Review: Gone Home

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It’s almost funny to look back at the furor Gone Home kicked up when it released four years ago. Almost, because so much has changed over time that shows how much of that furor was baseless. “Walking simulators” are now their own accepted genre with subgenres within, visual novels have grown strong and popular with hardly a peep about their nature as games, and short narrative experiences have found a comfortable place in the market. Some of these developments wouldn’t even be possible without Gone Home specifically because its expert storytelling and design left such an impact, and those are the elements worth focusing on here.

After a year abroad in Europe, Katie Greenbriar returns to her family’s remote and sprawling house unannounced. No one is home, and an ominous note from her sister Sam is pinned to the front door for her. Within the many rooms and halls of the house are clues to the whereabouts of Sam and her parents, along with details of their lives that put them in a whole new light. As you guide Katie in picking through the secrets of her family, a story emerges that is both heart-wrenching and rarely matched in the gaming world.

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Perhaps that’s the most remarkable aspect of Gone Home, that even four years out few games have managed to match the emotional or narrative peaks that it did as an indie experiment. Every part of the house contains mundane objects like books, letters, photos, buttons, backpacks, and cereal boxes that tell parts of the story just by their presence. The house itself is arranged as a perfect microcosm of the family’s existence, illustrating the struggles of each member to find fulfillment in the world and acceptance in each other. It’s not just a story about the missing members or the great drama at the center of the tale, but about what it means to be a family and how hard it can be to simply coexist.

These are grandiose words about a game limited to wandering halls and picking up binders and cassettes, but that’s the beauty of it. What other games accomplish through scripted cutscenes or professional voice work or extensive journal entries, Gone Home accomplishes by putting an invoice in a trash can. You don’t need someone explaining the pathos of being a confused teenager, you get it by witnessing the place where those conflicts played out. It’s environmental storytelling at its best, with virtually every postcard and pencil placed where it’ll mean something to the overarching narrative. And this emphasis on having the right elements in the right places only makes the actual notes and journal entries that much more poignant.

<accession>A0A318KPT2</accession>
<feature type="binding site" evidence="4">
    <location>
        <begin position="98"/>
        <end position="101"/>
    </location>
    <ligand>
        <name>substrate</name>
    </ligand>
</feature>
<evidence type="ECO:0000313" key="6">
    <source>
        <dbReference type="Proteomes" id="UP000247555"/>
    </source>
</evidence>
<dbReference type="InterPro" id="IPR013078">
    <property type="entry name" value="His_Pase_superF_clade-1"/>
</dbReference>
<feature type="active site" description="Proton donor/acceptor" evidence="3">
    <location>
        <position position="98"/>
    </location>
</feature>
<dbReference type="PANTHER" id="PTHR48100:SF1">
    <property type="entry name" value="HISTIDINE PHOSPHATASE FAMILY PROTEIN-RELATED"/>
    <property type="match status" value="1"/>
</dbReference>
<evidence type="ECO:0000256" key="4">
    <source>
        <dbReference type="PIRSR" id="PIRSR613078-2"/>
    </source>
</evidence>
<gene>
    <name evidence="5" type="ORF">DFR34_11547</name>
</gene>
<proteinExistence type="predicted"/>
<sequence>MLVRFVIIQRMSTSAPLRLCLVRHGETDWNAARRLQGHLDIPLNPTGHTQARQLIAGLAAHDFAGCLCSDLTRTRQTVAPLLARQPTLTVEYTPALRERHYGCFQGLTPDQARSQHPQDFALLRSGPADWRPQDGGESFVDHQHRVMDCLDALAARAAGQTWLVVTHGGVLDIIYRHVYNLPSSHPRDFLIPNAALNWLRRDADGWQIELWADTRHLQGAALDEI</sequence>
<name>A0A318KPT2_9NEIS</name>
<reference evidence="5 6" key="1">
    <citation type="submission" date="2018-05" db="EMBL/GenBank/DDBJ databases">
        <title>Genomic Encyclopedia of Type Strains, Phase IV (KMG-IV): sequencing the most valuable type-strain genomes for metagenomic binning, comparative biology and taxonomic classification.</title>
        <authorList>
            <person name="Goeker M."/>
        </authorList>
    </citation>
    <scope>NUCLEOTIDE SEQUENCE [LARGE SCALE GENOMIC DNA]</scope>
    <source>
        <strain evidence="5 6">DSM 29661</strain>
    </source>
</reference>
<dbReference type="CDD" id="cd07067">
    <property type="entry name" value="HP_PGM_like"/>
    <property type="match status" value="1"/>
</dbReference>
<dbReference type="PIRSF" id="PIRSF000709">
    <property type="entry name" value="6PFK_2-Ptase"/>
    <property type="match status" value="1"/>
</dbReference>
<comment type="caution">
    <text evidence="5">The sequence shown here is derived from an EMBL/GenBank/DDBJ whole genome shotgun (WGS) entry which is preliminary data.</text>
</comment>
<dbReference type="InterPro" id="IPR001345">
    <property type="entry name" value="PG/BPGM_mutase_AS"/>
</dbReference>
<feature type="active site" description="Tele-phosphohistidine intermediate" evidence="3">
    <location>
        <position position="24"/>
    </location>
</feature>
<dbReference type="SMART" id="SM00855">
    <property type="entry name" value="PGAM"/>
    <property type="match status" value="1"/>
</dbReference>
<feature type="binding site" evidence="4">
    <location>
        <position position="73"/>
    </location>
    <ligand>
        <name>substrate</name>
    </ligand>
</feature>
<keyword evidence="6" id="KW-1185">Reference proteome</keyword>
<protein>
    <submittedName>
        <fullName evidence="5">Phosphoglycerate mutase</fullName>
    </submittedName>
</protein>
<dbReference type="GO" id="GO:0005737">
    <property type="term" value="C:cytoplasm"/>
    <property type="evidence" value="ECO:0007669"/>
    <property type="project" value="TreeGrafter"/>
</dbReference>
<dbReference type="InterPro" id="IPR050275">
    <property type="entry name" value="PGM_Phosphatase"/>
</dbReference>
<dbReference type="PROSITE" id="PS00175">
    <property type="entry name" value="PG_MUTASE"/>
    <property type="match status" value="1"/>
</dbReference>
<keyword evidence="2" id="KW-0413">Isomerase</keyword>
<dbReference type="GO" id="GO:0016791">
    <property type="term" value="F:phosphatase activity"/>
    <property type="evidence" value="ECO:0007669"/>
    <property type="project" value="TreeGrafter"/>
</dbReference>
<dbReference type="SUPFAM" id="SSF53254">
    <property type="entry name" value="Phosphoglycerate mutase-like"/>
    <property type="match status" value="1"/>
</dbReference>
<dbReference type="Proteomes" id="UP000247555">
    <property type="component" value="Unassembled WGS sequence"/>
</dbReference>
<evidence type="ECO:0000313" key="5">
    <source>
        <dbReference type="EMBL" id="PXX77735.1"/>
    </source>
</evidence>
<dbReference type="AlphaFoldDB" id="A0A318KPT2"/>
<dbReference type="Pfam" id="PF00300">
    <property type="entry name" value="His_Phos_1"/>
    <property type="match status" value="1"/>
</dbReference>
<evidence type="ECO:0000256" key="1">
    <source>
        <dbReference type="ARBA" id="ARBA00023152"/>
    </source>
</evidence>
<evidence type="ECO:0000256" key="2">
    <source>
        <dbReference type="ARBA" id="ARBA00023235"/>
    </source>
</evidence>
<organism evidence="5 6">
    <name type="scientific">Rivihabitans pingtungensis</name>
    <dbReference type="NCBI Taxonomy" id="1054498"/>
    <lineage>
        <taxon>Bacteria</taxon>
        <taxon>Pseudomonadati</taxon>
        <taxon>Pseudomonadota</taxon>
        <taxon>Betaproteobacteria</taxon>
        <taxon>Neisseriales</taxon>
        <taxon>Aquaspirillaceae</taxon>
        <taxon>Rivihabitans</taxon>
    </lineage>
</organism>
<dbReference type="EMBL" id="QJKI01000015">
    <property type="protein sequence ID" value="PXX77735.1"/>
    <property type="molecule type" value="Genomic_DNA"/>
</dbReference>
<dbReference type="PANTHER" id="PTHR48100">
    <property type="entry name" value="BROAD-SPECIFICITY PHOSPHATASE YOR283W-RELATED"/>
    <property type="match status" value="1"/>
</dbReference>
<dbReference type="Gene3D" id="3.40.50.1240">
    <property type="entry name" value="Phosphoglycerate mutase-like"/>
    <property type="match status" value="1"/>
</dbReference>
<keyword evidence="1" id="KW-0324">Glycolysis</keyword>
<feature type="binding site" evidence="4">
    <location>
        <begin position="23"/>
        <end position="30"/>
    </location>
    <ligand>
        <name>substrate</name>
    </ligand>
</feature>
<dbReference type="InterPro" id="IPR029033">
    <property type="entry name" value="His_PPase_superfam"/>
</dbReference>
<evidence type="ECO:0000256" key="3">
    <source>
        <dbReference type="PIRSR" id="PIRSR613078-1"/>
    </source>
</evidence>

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As you discover key pieces of the central plot, your sister Sam will narrate in a terribly earnest and relatable way. I imagine the closer you are to being a teenager the more it will resonate, and for anyone who survived high school in the 90s this game will be like a time capsule for you. Much like Scott Pilgrim, Gone Home is aimed directly at a specific generation of kids who remember Trapper Keepers and Street Fighter II on the SNES. Being an American in your 30s and wistful for your youth isn’t required to appreciate the game, of course, but some of the specific notions and insecurities of being a 90s kid immersed me in the experience more than sharp graphics or surround sound ever could.

This isn’t going to mean anything to folks unwilling to invest in the story, though, and I imagine that’s where the most virulent objections to the game arose. Even taking your time picking through the house, you’re unlikely to get more than two hours out of Gone Home and that’s going to be exclusively walking, reading, and examining. There are no puzzles aside from three combination locks in the house, and the clues to overcoming those little roadblocks and the few locked doors there are can’t really be missed. You really need to show up for the story and dig into it (which shouldn’t be a problem ’cause like I said, it’s really good) because this is a purely narrative experience.

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Gone Home remains a significant accomplishment in gaming even now because few (if any) games have taken on such poignant, relevant material with the same level of quality. What SOMA did for conceptualizing the self and The Stanley Parable did for deconstructing games, Gone Home does for exploring American youth. It’s a window into the way you used to think, or how your friends think, or how your children think, complete with context that gives life to the conflicts that simmer within every family. As a video game it’s certainly not the longest or the most feature-rich, but the artistry of its narrative fills so much larger a space that it’s an easy recommendation to anyone who appreciates good and meaningful storytelling.

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